Collections: Asian Art: Standing Yakusa

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    Standing Yakusa

    • Medium: Bronze
    • Place Made: Korea
    • Dates: 8th century
    • Period: Unified Silla Period
    • Dimensions: 7 1/16 x 2 in. (18 x 5.1 cm) with wood stand: 9 3/8 in. (23.8 cm)  (show scale)
    • Collections:Asian Art
    • Museum Location: This item is not on view
    • Accession Number: 74.165
    • Credit Line: Frank L. Babbott Fund
    • Rights Statement: Creative Commons-BY
    • Caption: Standing Yakusa, 8th century. Bronze, 7 1/16 x 2 in. (18 x 5.1 cm). Brooklyn Museum, Frank L. Babbott Fund, 74.165. Creative Commons-BY
    • Image: overall, 74.165_SL1.jpg. Brooklyn Museum photograph
    • Catalogue Description: From "Korean Art Collection in the Brooklyn Museum" catalogue: This gilt-bronze statuette of a Buddha with a "plain head" (sobal) is topped with a large cranial bump (yukgye in Korean or ushnisha in Sanskrit). The shoulders, which are quite round and narrow, are draped with an outer robe. The inner robe, which is worn underneath and falls in oblique lines, is tied with a knot. The attire of the Buddha is in the Udayana style, characterized by the folds of the outer robe creating a U-form over the knees, a Y-shape between the legs, and a shirt-like lower robe falling to the ankles. Other distinctive features include a medicine bowl held in the left hand and a pedestal, which is believed to have been made and added at a later period.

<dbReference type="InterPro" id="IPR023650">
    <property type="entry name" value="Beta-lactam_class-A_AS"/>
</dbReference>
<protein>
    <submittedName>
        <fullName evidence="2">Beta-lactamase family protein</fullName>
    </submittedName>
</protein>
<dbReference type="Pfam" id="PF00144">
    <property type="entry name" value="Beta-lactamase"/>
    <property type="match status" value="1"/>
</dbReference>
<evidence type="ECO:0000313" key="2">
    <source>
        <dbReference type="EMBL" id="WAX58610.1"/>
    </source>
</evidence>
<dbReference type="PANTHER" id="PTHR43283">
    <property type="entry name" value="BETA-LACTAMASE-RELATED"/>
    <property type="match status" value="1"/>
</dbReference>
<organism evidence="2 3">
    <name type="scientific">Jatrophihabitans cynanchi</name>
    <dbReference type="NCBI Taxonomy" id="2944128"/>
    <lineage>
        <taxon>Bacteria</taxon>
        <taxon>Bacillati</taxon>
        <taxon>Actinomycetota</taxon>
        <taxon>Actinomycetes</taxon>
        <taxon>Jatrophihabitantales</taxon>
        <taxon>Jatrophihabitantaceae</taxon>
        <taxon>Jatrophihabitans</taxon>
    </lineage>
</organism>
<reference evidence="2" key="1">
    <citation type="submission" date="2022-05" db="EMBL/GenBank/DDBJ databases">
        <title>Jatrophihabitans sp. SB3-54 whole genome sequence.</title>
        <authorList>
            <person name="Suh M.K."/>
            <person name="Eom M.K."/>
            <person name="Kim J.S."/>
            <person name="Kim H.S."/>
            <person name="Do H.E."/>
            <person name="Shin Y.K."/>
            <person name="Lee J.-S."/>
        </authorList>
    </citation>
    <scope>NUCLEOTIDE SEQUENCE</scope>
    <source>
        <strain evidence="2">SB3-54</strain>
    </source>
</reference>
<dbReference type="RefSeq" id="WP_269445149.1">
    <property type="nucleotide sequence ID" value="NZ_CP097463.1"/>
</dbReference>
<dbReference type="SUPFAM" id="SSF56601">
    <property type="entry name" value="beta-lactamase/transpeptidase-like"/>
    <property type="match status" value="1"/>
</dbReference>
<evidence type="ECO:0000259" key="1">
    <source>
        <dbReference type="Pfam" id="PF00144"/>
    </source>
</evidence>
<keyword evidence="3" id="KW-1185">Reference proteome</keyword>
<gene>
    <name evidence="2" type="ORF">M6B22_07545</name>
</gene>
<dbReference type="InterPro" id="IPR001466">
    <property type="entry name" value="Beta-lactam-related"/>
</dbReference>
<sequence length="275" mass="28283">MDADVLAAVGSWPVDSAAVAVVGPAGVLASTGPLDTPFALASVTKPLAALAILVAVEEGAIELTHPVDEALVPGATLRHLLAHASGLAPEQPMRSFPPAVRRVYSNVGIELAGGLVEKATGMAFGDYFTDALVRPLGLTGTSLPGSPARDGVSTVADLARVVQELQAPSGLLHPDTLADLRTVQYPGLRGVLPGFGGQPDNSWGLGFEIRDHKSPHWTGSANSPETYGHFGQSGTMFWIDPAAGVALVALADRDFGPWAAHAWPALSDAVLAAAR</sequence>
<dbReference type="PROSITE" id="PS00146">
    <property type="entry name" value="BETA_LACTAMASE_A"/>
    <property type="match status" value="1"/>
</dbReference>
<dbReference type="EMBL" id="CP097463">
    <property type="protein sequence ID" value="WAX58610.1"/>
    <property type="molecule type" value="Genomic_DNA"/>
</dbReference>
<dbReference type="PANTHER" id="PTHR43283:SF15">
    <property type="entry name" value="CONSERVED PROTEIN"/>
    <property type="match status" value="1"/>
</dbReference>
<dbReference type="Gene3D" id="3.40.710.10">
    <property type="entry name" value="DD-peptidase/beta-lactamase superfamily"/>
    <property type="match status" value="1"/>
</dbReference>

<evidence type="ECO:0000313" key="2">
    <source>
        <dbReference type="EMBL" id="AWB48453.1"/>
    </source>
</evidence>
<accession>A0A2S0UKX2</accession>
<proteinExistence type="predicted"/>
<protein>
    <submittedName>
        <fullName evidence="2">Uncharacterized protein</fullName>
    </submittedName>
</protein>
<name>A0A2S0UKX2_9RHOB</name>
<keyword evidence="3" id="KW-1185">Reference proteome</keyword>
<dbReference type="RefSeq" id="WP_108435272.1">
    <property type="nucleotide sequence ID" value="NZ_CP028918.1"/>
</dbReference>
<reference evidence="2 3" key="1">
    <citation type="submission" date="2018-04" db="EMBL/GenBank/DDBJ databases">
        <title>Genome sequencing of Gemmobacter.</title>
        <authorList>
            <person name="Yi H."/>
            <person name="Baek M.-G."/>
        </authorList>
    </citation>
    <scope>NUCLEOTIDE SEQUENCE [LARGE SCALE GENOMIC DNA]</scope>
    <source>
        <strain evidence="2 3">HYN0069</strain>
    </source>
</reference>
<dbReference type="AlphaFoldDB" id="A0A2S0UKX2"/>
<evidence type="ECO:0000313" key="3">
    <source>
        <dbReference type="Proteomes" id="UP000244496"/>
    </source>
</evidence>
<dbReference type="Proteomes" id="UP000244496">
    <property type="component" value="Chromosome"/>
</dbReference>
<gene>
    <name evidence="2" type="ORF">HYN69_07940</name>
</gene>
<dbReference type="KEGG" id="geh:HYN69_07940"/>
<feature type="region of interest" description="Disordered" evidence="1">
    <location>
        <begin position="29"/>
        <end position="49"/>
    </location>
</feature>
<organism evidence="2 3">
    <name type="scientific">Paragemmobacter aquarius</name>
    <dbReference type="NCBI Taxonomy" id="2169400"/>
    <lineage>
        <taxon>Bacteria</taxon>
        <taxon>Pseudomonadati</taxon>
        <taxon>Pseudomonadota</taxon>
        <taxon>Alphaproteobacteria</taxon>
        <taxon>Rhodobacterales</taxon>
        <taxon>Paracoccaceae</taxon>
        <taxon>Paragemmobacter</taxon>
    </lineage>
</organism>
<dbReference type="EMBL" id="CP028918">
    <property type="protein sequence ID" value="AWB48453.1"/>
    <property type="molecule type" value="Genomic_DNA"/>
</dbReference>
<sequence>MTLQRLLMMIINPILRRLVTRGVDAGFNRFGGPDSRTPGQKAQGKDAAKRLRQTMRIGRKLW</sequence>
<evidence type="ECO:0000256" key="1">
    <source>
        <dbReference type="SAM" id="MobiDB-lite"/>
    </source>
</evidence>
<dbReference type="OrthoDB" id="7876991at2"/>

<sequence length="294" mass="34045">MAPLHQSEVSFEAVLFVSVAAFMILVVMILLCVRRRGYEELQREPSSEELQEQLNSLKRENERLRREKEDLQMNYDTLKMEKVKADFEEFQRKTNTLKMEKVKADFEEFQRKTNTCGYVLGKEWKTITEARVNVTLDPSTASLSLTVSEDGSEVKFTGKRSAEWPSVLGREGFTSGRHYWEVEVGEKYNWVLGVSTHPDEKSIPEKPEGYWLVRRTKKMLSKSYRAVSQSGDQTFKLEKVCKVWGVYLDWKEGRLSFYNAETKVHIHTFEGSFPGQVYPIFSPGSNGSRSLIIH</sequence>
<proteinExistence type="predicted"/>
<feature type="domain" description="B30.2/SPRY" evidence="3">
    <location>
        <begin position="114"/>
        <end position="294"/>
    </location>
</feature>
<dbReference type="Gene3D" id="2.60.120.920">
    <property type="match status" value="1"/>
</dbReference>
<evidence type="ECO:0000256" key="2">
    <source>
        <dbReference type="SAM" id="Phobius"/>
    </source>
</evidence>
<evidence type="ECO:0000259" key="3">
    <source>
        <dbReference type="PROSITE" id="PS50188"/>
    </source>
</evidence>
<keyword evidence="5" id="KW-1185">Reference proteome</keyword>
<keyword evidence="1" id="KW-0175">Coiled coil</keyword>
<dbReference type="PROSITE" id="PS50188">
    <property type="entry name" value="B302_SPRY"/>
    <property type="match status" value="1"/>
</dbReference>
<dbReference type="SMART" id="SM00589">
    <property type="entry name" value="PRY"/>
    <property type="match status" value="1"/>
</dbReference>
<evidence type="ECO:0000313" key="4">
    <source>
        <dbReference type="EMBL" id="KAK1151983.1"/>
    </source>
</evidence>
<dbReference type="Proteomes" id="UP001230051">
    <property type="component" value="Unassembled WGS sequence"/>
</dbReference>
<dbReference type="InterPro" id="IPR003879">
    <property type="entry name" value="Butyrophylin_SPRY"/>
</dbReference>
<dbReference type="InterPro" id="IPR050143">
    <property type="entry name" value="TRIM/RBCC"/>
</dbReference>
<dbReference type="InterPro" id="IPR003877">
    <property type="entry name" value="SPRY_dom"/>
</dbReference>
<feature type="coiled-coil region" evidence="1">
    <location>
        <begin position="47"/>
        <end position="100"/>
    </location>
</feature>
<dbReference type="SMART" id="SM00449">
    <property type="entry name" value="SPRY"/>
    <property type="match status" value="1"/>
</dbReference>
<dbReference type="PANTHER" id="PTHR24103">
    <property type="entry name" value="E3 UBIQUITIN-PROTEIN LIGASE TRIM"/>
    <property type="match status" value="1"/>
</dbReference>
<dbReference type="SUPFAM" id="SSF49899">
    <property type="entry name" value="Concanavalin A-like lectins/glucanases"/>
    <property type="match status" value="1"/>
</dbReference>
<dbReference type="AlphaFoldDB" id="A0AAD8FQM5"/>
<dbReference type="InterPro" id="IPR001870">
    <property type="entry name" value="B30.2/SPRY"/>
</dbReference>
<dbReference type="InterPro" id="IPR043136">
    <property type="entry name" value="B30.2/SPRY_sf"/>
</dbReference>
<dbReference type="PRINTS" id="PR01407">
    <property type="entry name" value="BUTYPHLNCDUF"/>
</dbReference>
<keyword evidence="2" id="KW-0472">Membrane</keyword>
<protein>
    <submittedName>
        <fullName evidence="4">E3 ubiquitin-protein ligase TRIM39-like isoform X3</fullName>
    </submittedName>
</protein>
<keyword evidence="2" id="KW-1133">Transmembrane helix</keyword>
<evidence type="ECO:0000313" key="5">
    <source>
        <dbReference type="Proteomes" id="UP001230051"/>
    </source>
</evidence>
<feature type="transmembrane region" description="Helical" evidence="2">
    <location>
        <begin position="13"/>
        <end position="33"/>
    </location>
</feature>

• Record Completeness: Good (73%)
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    Recent Comments
    00:07 09/8/2010
    Unless there's an inscription or documentation that this is in fact Bhaisajyaguru, the Medicine Buddha, then owing to its close resemblance to both the historical Sakyamuni Buddha & to Amitabha, I think it should more conservatively said to be "a Buddha (either Bhaisajyaguru, Sakyamuni, or Amitabha)". I cannot tell from even the blow-up of the photo what it is in this Buddha's left hand. That object needs to be identified, even if unidentifiable. If there is sufficient evidence that this is indeed Bhaisajyaguru, then I hope that "Yakusa" is the current correct spelling. I have seen "Yaksa", but don't know which is now a more correct Korean romanization.
    By Doug White



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